We had an NHL labor stoppage in 2005 and both NBA and NFL labor stoppages in 2011. The new CBAs locked in the players' share of total league revenues:
- NHL players receive between 54% and 57% of total league revenues (57% is reached if revenues exceed $2.7B)
- NBA players were for revenue sharing in the range of 47-51% (the NBA has revenues in the $3.8B range)
- NFL players negotiated in the 48-53% range (NFL revenues are in the $9B range and growing rapidly)
- MLB has not had a labor stoppage, but players receive roughly 51% of total revenues
How do NCAA basketball and football stack up?
|Sport||Total Revenue ($B)||Player %|
I've assumed 13 full scholarships per basketball team and 85 full scholarships for football team, and I've charitably valued them at $30,000 per year, so I think I've vastly overstated the players' share of the pie. (Remember, we're only talking about room, board and tuition - travel, per diems, training facilities, medical care - those are all items that professional teams are responsible for independent of salary.) "Amateur" NCAA players are underpaid by roughly 80-90% compared to their professional counterparts, who may very well be younger than them. The NBA salary cap forces LeBron James to play for less than he's worth; he played for even less than he was worth during his first four seasons in Cleveland; and had he been forced to unnecessarily spend a year in college, it would have been nothing other than more revenue in the NCAA's pocket.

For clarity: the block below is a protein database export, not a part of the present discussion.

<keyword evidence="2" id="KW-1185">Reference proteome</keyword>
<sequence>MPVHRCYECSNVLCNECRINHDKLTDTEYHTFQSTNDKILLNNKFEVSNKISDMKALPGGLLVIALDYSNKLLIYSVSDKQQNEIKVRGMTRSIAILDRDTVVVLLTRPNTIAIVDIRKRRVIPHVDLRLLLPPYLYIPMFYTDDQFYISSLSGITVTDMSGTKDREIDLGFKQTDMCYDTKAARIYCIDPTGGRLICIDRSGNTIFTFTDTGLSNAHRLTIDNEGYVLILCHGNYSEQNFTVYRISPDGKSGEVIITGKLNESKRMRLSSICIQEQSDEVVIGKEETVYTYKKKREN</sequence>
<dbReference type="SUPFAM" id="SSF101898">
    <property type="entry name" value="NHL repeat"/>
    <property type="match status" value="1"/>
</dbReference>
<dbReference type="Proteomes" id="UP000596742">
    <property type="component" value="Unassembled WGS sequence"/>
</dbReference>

At least the first two issues result from negotiations between the players and the league. There's no way you can pretend that the compensation that college basketball players receive is anywhere near their true value - especially when NCAA basketball head coaches get paid on the order of 20% of total revenues. As hard as it may be to understand given how easily we've allowed the NCAA's professional athletes to be exploited, basketball players should be making $150k on average in Division I, and, at the top schools, the best players should be making millions. Think that threatens the supposed sanctity of amateur college sports? Well, that train left the station a long time ago - there's no such thing as a billion-dollar-plus amateur business.
Joe Nocera's series of columns in the New York Times detailing the NCAA's misdeeds has opened a door that can never be shut. The NCAA has manipulated teenagers in the same way that the major professional sports did before free agency. Only the owner of the most rose- and sepia-toned glasses could possibly think it was better back in the old days - it's not as though money that didn't go to the players flowed back to the fans through lower ticket prices; it went straight to the already massively wealthy owners. (I think Chris Rock said it best - "Shaq is rich. The man who signs his checks is wealthy.") If you come down against athletes having the right to even individually negotiate their compensation, you'd better be willing to apply the same standard to yourself.